Bingo. Spain is one of my favorite places on earth – to relax. But as soon as you want to do something productive it’s a nightmare. My wife and I were considering making Spain our legal permanent residence (for complicated reasons I won’t go into) but one sit-down conversation with a Spanish lawyer was enough to send us packing. Just to get Spain to agree we were married would have taken months of time and about four steps involving at least three government offices…then it get much more complicated from there.

    Yet another example of how politicians can take a paradise with everything going for it and turn it into a train wreck. *cough* *California*

  2. James

    I lived in España from 2002 to 2009. It’s a country that I love. But… there’s always a BUT :). In Spain, income tax is calculated by applying a national AND a regional percentage to your earnings. The regional percentages vary according to the ‘political color’ of the autonomous region you live in. So, Spaniards who live in Andalusia pay more than Spaniards who live in Madrid. Go figure. Then there’s the wealth tax (I know, the French have this as well). Spain has a progressive income tax system: the more you earn, the more you pay. As a premise that’s fine although you can disagree with the rates, which I do. However, wealth is accumulated from ‘taxed’ income: a tax on your wealth taxes assets that have already been taxed. That’s theft. Politics of ‘envy’. And then there’s the inheritance laws. Penal. This leads me to a philosophical question. Why are countries with wonderful natural, cultural, and gastronomic attributes so incapable of realizing that wealth creation starts with ‘individuals’, not with taxpayer funded institutions? Unfortunately, if you start a biz as a sole trader you have to pay around 300 euros every month for the ‘right to work’. Madness. Also, Spain is saddled with local, pan-local, regional, and national layers of government, all of which is a huge burden for the taxpayer. I could go on. What a shame. Yet another country subjected to the corruption and incompetence of the “casta politica’. No wonder, London is full of young Spaniards.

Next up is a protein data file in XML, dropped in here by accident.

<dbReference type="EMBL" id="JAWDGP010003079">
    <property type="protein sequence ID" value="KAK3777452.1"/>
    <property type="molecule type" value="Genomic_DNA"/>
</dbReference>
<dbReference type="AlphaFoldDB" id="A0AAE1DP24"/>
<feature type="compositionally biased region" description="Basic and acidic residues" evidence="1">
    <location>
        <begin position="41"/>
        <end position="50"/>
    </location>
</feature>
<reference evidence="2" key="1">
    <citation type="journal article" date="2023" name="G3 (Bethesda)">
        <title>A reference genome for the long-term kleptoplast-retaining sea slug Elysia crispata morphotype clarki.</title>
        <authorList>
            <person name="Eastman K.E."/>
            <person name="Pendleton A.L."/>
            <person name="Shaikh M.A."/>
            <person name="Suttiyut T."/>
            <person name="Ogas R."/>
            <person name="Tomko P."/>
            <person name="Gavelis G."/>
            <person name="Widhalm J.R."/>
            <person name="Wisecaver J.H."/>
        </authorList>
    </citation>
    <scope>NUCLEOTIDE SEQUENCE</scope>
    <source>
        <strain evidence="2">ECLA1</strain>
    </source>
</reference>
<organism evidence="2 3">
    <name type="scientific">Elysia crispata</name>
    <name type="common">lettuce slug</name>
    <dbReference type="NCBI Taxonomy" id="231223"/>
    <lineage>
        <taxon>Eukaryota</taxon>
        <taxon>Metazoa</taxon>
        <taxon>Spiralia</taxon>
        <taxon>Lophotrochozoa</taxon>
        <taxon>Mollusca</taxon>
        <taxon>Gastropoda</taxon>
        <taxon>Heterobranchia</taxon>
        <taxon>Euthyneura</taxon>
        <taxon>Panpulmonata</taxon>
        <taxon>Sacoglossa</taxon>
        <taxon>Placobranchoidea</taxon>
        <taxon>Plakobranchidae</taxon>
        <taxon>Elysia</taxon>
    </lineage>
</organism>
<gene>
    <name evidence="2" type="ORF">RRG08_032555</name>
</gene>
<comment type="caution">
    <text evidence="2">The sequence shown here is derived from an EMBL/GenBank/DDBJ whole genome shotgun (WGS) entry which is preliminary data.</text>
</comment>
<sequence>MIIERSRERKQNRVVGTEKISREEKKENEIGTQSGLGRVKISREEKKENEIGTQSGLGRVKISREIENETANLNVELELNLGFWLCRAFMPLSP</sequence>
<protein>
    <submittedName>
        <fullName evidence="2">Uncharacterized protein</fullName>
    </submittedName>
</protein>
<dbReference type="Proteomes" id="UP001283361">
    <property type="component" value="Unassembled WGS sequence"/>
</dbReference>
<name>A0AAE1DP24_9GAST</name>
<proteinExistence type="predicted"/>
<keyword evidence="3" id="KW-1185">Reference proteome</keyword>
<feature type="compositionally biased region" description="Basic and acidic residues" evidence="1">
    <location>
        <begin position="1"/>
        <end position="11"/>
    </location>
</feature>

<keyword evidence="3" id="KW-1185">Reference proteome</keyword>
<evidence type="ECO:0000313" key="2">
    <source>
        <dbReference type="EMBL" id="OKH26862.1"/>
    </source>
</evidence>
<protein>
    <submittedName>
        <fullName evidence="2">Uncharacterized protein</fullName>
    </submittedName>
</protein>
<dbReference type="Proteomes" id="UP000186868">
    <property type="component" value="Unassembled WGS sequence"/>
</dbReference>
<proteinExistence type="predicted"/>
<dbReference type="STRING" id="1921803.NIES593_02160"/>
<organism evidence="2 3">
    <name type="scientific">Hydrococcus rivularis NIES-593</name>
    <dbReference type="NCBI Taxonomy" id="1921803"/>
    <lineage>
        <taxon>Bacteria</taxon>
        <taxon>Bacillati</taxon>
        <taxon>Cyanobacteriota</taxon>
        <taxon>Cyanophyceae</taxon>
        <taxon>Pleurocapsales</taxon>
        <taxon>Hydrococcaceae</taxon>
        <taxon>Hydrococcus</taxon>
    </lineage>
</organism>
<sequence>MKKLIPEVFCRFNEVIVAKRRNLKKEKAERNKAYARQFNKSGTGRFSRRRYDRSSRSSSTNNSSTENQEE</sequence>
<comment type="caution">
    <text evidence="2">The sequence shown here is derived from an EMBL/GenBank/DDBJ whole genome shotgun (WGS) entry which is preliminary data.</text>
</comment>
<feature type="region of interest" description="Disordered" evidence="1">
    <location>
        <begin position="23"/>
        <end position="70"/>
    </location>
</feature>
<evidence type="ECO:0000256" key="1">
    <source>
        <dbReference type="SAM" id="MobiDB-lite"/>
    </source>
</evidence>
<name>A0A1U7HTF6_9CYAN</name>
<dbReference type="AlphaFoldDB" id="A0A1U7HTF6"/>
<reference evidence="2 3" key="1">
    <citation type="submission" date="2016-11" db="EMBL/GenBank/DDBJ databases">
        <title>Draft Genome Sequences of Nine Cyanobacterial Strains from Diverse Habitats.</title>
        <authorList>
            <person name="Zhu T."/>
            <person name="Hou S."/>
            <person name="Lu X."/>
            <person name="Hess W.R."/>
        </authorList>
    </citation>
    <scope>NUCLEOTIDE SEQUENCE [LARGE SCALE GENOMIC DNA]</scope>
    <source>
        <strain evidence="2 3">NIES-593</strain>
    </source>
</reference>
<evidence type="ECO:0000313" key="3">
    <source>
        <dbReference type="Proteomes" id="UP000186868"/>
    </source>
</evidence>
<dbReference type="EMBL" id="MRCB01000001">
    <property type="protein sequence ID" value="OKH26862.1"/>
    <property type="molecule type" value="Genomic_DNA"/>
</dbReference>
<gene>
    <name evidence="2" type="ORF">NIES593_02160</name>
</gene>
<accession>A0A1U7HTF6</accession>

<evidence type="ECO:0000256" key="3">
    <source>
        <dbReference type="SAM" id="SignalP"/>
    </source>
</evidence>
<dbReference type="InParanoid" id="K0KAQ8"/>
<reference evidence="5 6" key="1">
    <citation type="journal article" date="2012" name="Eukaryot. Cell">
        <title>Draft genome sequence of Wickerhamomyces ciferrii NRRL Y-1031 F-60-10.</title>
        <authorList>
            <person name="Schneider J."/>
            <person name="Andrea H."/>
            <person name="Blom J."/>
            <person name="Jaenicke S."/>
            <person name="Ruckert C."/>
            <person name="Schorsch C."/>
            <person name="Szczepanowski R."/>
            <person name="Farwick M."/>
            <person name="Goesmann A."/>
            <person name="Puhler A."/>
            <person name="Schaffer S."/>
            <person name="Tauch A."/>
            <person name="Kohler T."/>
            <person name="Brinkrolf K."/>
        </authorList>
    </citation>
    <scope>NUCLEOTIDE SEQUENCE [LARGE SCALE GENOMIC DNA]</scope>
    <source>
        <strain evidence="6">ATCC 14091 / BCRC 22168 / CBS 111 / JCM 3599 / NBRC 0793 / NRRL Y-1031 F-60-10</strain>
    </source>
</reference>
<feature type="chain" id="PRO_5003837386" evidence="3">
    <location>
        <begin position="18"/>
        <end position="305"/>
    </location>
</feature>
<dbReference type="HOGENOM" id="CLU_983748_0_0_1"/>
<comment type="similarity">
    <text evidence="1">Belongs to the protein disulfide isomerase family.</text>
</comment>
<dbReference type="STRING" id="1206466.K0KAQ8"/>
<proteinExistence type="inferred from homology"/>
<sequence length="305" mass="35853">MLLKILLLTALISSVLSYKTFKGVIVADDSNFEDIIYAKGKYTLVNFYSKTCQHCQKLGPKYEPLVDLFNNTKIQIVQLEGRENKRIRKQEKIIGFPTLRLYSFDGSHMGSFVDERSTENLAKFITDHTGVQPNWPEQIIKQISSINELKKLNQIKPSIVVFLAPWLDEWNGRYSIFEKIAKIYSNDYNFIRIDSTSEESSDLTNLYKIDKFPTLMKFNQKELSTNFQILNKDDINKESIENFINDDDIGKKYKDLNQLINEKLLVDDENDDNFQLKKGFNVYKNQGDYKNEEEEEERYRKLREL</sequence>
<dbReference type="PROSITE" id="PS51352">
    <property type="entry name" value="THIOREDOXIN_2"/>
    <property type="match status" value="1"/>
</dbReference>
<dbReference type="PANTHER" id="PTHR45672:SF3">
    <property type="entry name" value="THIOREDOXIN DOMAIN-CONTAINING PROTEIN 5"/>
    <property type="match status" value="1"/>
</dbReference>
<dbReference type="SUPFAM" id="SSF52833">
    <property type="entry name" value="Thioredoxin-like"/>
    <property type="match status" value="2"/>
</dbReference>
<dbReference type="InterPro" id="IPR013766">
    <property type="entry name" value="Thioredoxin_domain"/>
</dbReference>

3. dd

    I read on google that Barcelona is the pickpocket capital of the world. Google for robbed in Barcelona.

  4. Michiel Smissaert

    I get the point, it is probably all true – but what about making money on the internet, they would not even know you are there, I am from the Netherlands so I do not need a visum or anything

    • Mick van wijk

      Yea you don’t need a visum, if you’re Dutch. But if you’re resident in the Netherlands like I still am, you need to pay Taxes in the Netherlands even on income earned in Spain or any other EU country and even NZ, Australia the USA, etc. You could make money on the internet and hope they don’t know you’re there, but they will very likely find out. Plus the consequences aren’t worth the risk, as you will have to pay all taxes that you haven’t paid on your income and you’ll be fined or even be put in jail.

      Your best bet is using Andrews strategies, maybe obtain a Panamanian residency and never live more than 6 months in a single country.

      BTW. The Netherlands is just as bad as Spain.

  5. PeacefulLife

    Visit once OK — twice or live = never.